Inter-generational Planning and the new Novia JISA
- Author : Lee Badger
- Date : 19 Jan 2021
Inter-generational planning is about passing on wealth in the most effective way, so there is clearly potential for Advisers, as experts in the field, to play a key role. In this article we are going to investigate the fast-growing savings and investments market for children and grandchildren to assess the ongoing opportunity for Advisers to provide their services.
Why is this relevant now?
Well, in September 2020, a wave of Child Trust Funds (CTFs) began to mature:
- Starting from September these windfalls will run all the way through until January 2029, with about 55,000 teenagers each month becoming entitled to a pot of cash
- More than 6.3m CTF accounts were opened holding an estimated £9bn
- The combined estimated maturity value this year is £2.4bn, according to analysis by CTF provider The Children’s Mutual (now Foresters Financial)
If parents had saved consistently over the years, some soon-to-be-18-year-olds could be sitting on a windfall of £33,564! (Based on someone who got the two £250 government contributions and whose parents have added £100 a month since birth and invested it in the FTSE 100).
These maturing investments are in addition to all the funds sitting in Junior ISA accounts (JISAs). This sector has seen growth year on year since launch in 2011 with a total of £974 million subscribed to JISAs in 2018-19.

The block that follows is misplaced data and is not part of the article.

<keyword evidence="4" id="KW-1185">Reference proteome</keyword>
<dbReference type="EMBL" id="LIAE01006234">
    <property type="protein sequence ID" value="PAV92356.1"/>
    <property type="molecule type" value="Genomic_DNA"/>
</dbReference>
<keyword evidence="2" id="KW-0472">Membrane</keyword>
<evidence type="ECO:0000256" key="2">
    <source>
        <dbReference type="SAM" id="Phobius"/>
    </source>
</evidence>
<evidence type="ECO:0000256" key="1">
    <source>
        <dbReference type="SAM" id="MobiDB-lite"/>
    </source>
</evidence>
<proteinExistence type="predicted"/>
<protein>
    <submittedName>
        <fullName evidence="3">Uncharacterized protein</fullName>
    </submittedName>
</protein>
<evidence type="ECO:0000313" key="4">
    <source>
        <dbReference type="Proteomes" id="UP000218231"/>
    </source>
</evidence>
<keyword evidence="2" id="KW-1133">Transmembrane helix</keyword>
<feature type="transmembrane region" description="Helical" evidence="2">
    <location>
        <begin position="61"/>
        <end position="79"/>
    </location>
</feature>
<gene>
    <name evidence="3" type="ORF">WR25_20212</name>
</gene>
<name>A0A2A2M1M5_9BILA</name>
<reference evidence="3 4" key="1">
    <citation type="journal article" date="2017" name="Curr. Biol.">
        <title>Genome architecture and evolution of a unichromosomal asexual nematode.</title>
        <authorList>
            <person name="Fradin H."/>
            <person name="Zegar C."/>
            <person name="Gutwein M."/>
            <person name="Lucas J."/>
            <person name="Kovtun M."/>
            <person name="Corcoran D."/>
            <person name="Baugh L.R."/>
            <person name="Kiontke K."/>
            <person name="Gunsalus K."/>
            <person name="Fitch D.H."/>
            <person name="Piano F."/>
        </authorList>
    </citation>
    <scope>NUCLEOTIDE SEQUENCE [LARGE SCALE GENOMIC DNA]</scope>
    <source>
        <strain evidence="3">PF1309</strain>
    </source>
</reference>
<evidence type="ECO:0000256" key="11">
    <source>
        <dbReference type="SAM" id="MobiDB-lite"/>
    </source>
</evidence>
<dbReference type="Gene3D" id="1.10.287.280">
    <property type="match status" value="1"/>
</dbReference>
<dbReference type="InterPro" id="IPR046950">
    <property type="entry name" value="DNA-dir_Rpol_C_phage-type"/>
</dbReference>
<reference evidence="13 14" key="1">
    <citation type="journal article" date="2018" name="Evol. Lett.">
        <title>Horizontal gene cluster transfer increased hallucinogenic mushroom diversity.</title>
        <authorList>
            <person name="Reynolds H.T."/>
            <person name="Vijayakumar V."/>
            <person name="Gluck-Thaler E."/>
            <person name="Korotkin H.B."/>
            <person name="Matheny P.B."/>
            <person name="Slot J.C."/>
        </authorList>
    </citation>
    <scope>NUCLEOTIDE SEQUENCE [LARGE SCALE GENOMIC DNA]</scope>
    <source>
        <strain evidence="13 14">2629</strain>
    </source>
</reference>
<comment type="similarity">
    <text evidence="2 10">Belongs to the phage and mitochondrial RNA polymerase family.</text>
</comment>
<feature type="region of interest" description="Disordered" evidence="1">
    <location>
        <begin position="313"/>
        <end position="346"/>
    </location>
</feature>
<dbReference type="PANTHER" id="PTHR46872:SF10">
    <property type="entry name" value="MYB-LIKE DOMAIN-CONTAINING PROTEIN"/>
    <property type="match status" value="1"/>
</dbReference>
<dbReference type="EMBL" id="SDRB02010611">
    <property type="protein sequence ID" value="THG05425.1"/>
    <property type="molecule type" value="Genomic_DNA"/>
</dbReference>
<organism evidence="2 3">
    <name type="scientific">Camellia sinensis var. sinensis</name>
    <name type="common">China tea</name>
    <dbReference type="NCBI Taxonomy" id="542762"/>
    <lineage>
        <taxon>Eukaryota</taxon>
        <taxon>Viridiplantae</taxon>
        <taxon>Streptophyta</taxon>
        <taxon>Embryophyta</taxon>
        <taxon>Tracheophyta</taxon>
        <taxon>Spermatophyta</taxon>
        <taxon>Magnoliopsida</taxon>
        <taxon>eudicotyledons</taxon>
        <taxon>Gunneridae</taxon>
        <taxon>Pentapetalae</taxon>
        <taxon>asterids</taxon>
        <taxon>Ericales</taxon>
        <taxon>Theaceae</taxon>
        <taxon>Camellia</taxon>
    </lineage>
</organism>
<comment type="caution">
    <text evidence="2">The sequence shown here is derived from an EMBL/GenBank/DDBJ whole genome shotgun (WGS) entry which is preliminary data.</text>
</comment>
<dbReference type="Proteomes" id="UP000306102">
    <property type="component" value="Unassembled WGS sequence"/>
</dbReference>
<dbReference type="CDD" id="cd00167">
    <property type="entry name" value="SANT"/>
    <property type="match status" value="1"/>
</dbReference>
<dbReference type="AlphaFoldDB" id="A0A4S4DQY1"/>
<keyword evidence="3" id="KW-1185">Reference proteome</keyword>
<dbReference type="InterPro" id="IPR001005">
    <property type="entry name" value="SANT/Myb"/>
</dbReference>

Additionally, a rule change in 2015 allowed for a tax efficient transfer from a CTF – with its potentially more limited investment choice – to a more open architecture JISA.
HMRC data from 2019 shows that of the £4.8 billion contributed to JISAs, more than 50% was in cash, which most financial commentators would suggest is a poor long-term home for wealth because of the corrosive effects of inflation. Following that line of thought, many would say that parents and grandparents could benefit from investment advice to help them get better outcomes for their children and grandchildren.
There is an opportunity for Advisers to help parents manage their children’s investment through a platform alongside their own investments, and for these Advisers to then develop secondary client relationships and build their next generation of family clients when these children become legally entitled to their savings at 18, helping them to navigate the investment world.
True, there are different views in the market about what 18-year-olds will decide to do with their savings when they officially take control of them at maturity. However, with HMRC amending the ISA regulations to allow savings transferred from a matured CTF to be discounted for the annual ISA subscription limit, the hope is that many will keep these pots for the future.
At Novia Financial we feel this market has now become an important one and so to support our Adviser firms we are launching a JISA on 1 February 2021.
Increased contribution limits give greater scope for tax planning